Dale and I worked side by side, in small  chunks of time between September and December until we were done.  I’ve always been gift wrapping impaired so having Dale help was no big deal. The extra tape and wrinkles in the paper made no difference. I had two choices of paper and asked each time, “which paper shall we use for  _______?” He pointed, I cut, and away we wrapped.


And let me tell you, he was so happy handing out those presents on Christmas morning. He proudly toddled around the room delivering packages he had made. The relatives loved their homemade calendars. Dale loved to create and to give gifts. We stayed within our budget.


Of course it was time consuming, our project table was messy and glue stained, and the high chair tray would never fully recover. I had unwittingly begun a family tradition that not only shaped our holidays and but also laid a foundation for our family dynamic that included Dale as a full contributor to the gig.


In hindsight, making and giving gifts tailored to each individual influenced how Dale perceived gift-giving and receiving. He understood why expressing gratitude, writing thank-yous and recognizing the love behind a gift even when the gift wasn’t exactly what one wanted mattered.


As you head into holiday season, see if you can carve out some time to work on gifts together. You don’t need to do crazymaking calendars, but there many easy ways to create something meaningful. Sometimes it means you have to let go of quality control and other activities that aren’t feeding your soul.


Do things. Let them help. Put them in the role of creator and giver. Enjoy.


What happy holiday gift traditions do you have?


* The year I started this I wasn’t intending to start an annual tradition. So many holiday traditions start without forethought. But that’s another post :-)


Gratitude and Hope

I am feeling a lot of gratitude these days for all the gifts and opportunities I have in my life. As we head into Thanksgiving weekend in the the US, I don’t want the frenzy of sales to overshadow this opportunity to reflect on the Ferguson decision, and critical questions of racism and inequality in the world and what actions we can take.

What I am so grateful for at this moment in time:

beautiful squash volunteers Gifts of Gratitude and Hope
An abundance of volunteers in my garden this year. Photo: J.Pierre Stephens

That I have plenty.

A garden of abundance. I can fill my belly, quench my thirst, keep warm and lay down my head when I need without worry.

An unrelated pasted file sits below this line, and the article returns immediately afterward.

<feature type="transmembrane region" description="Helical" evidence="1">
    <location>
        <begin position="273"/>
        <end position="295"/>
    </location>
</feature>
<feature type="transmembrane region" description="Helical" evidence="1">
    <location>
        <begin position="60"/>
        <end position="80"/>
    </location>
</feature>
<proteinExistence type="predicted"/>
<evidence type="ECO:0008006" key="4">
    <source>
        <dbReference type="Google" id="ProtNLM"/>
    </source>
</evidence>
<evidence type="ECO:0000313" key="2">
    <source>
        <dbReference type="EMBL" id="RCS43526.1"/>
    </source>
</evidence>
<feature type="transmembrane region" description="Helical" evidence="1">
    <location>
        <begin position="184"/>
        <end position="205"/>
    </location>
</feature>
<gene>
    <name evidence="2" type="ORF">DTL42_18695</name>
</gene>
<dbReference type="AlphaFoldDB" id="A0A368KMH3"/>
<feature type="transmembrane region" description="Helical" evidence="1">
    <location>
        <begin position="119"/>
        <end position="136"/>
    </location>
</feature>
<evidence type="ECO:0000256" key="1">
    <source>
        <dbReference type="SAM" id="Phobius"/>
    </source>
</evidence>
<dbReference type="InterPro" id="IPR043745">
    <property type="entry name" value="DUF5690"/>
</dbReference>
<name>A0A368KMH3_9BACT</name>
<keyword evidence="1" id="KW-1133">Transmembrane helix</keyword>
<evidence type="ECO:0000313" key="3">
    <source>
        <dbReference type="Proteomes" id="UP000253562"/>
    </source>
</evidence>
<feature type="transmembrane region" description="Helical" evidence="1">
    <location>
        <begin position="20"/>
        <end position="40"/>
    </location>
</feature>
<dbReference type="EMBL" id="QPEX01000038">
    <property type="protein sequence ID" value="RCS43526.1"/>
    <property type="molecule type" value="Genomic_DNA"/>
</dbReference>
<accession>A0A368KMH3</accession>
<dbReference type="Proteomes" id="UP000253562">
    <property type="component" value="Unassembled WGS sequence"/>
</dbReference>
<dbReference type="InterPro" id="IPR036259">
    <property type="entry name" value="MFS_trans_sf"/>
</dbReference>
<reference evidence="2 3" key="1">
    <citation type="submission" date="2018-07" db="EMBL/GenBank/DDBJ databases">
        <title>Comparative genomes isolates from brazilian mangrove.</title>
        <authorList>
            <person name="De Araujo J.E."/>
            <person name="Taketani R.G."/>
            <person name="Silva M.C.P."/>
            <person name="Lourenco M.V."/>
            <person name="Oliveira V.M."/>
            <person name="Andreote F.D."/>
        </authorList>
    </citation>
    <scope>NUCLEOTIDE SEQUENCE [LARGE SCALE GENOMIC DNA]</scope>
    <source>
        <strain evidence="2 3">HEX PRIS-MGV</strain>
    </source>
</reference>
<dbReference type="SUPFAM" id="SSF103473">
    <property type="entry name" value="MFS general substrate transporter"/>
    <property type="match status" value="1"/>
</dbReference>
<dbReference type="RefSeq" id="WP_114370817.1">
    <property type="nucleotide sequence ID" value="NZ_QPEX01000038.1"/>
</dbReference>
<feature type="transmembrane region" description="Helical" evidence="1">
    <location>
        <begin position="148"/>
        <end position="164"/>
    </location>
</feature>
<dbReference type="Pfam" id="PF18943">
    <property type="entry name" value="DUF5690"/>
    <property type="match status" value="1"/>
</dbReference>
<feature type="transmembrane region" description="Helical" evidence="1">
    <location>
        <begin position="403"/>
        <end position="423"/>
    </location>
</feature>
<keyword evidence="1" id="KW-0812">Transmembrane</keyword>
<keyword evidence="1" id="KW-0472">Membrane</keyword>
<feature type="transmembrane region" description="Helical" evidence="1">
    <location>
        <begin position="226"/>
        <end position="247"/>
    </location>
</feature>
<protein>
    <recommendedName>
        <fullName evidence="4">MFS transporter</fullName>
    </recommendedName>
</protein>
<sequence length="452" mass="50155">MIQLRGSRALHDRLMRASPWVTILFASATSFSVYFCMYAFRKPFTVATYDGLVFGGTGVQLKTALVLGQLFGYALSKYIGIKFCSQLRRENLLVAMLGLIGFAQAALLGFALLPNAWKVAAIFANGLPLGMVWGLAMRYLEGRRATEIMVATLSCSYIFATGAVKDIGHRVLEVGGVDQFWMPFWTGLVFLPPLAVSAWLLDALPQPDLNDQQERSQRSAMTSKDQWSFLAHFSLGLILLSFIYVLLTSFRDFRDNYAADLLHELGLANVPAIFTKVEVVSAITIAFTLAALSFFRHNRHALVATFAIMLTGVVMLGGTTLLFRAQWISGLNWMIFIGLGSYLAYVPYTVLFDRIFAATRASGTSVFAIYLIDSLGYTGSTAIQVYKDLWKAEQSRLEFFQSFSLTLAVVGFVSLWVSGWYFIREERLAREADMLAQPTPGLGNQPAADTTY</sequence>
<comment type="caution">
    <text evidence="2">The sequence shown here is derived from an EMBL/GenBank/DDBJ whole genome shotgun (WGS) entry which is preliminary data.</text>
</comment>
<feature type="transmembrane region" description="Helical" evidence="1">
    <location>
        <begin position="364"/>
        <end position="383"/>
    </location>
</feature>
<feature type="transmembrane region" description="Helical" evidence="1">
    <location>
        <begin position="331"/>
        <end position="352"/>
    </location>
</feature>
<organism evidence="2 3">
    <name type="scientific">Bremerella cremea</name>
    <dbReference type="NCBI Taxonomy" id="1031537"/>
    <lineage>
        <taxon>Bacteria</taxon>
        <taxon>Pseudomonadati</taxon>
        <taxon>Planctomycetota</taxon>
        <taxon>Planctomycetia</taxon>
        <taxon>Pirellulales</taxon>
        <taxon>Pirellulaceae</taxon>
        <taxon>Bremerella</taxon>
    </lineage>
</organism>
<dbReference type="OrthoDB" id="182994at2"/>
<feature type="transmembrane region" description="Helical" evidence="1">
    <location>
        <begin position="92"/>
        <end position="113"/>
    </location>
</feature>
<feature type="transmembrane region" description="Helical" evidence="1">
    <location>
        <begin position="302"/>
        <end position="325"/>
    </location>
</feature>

That I have choices.

So many choices about how I use my time, how I relate to my loved ones, my community, strangers. I have choices about how I parent and relate to my child, how to learn, what I want to pursue at this point in life and how I want to do it.   Continue reading

How do you raise a reader?

Some parents have asked me how I got Dale to love reading, how did we end up raising a reader?  Looking back, I see that what really made the difference was sharing a love of reading  that began long before thinking about teaching him to read.

How to raise a Reader?

I  vividly remember those dreary rainy days when Dale was two months old and nursing all the time. I had so little sleep and was completely out of my element as a new, older mom. For some reason I thought my babysitting experience and being an older sister had prepared me. Hah!

Our blissful first month with Pierre at home caring for both of us was over. Pierre was just beginning a new phase as an engineer for the state department of water resources as we headed into a wet year. We transitioned from happy daddy at home to stressed daddy learning a new job and having to work way overtime. And I sat in the rocker, staring out the window at the rain, disheveled, overwhelmed, and unwashed; and nursed and nursed and nursed.

One afternoon I used a pillow to help me hold Dale at a level that was more comfortable. Ahh, that felt better, now I could move my other arm. I reached over for the nearest book, a how-to baby book, and started reading aloud from the section on Sleep. “Hah, it says here you are supposed to be sleeping 16 out of your 24 hours. Listen to this…” I continued reading aloud, stumbling over the convoluted sentences, but only got more frustrated as I read about what someone else told me my baby should be doing.

I put that book aside and reached for the next book in the stack. It was a smallish paperback, a mystery. Oh this was much easier to hold. And read. The story was funny and the writing was good. And our mutual love of sharing reading began.   Continue reading